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Minimum Reinforcement Ratio in the Jordanian


Code: Applicability and Comparisons

Article in Jordan Journal of Applied Science · January 1999

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Hisham Qasrawi Peter I. Kattan


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J.J. Appl. Sci. 1999 : 2 (1) , 25 - 36.

Minimum Reinforcement Ratio for Concrete in the Jordanian Code: Applicability

and Comparison with Other Codes

Hish am Qasrawi * Peter Kattan **

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Abstract:
The requirements regarding the min imum reinforcement rati o in various reinforced con­
crete elements is considered. Variou s f ormulas, bas ed on six different major codes, are pre ­
sented, discussed and compared with the recommendations of the Jordanian Code. Emph a­
sis is pla ced on the applicability of the requirements of the local Jordanian Code and their
suitability in reinforced concrete elements. Finally, conclusions and recommendations are
made regarding the minimum reinforcement ratio requirement in gen eral and the Jordanian
Code in particular.

Key Words: Concerte, Reinforcement, Codes, Minimum Reinforcement, Reinforced Con ­


crete.

Introduction:
When a flexural member is subjec ted to a small ultimate moment, it may not beh ave as expect­
ed by the ultimate strength theory. The method used for computing flexural strength is bas ed on
the assumption that concrete in the tension zone is cracked and cannot resist loads. Thus if the
nominal strength for a section having a small amount of steel reinforcement is less than the crack­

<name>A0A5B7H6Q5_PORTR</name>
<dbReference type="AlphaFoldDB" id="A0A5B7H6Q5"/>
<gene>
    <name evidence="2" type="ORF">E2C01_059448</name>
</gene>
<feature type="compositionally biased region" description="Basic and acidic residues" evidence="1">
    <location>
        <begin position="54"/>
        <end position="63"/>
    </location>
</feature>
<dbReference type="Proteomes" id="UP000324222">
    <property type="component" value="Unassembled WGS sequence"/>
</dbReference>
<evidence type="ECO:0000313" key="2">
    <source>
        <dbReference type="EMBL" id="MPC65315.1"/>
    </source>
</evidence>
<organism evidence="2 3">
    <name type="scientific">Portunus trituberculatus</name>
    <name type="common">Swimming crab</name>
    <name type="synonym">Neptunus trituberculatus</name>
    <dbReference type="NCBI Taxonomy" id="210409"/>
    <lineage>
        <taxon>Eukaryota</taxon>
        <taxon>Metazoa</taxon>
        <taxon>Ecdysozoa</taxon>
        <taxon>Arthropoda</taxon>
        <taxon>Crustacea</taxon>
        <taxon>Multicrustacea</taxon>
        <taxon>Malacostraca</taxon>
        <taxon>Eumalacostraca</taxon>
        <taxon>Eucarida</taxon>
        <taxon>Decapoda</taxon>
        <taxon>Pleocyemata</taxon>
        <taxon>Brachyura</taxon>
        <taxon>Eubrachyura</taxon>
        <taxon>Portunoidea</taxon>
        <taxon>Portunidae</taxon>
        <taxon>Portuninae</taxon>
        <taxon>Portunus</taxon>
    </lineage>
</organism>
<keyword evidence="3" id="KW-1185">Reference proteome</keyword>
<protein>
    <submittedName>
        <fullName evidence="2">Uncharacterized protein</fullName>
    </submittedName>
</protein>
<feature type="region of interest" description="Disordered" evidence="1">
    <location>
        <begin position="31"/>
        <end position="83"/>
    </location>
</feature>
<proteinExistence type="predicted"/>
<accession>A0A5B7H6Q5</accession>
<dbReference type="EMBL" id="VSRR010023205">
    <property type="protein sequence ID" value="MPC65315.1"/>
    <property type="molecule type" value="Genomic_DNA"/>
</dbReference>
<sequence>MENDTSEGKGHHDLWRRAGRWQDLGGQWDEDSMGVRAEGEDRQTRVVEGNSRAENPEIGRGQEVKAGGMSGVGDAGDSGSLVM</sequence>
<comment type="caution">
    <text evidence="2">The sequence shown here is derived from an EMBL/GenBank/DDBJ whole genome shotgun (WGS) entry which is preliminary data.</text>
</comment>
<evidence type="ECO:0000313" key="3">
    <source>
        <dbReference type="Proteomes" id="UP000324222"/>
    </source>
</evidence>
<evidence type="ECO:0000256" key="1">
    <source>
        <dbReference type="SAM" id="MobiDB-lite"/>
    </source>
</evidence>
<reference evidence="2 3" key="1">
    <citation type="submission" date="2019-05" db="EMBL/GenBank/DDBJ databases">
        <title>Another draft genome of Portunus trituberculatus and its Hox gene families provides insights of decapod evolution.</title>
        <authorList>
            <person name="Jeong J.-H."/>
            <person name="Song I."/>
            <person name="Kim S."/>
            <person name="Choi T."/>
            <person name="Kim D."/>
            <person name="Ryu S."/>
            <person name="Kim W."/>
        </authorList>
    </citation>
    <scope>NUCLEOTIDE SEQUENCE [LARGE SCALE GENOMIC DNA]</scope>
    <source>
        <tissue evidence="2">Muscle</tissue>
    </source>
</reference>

ing moment of the section, the beam will fail immediately and without or insufficient warning
distress on formation of the first crack [1]. This type of failure , of course, is brittle failure which
is not usually allowed in reinforced concrete sections. Since a ductile failure mode is always de­
sired, the lowest amount of stee l permitted should be the amount that would equal the strength of
the unreinforced beam section [2].
Applying the previous principle, the minimum amount of steel reinforcement in a rectangular
section can be estimated using the relationship:

* Dept. of Civil Eng ., Applied Sciences University, Amman, Jordan.

** Dept. of Civil Eng., Applied Sciences Uni versit y, Amman , Jordan.

isham Qasrawi and Peter Kattan .

bh 2
M cr =f
.r rt - 6 -< M II (1 )

where

Mer = the moment that causes cracking of the section,

fCI = tensile strength of concrete,

b = width of the beam.

H = height of the beam.

M R = the moment that can be resisted by the section using the ultimate strength theory.

Using the strength theory and equation (l), it can be shown that:

p >- -6-~-'~-y [d( /0/2)] (2)

where
p = reinforcement ration = As/(bd) .
As = amount (cross-sectional area) of steel reinforcement.
d = depth of tension steel in the section.
cp = factor depending on the code of practice used.
fy = yield strength of steel reinforcement.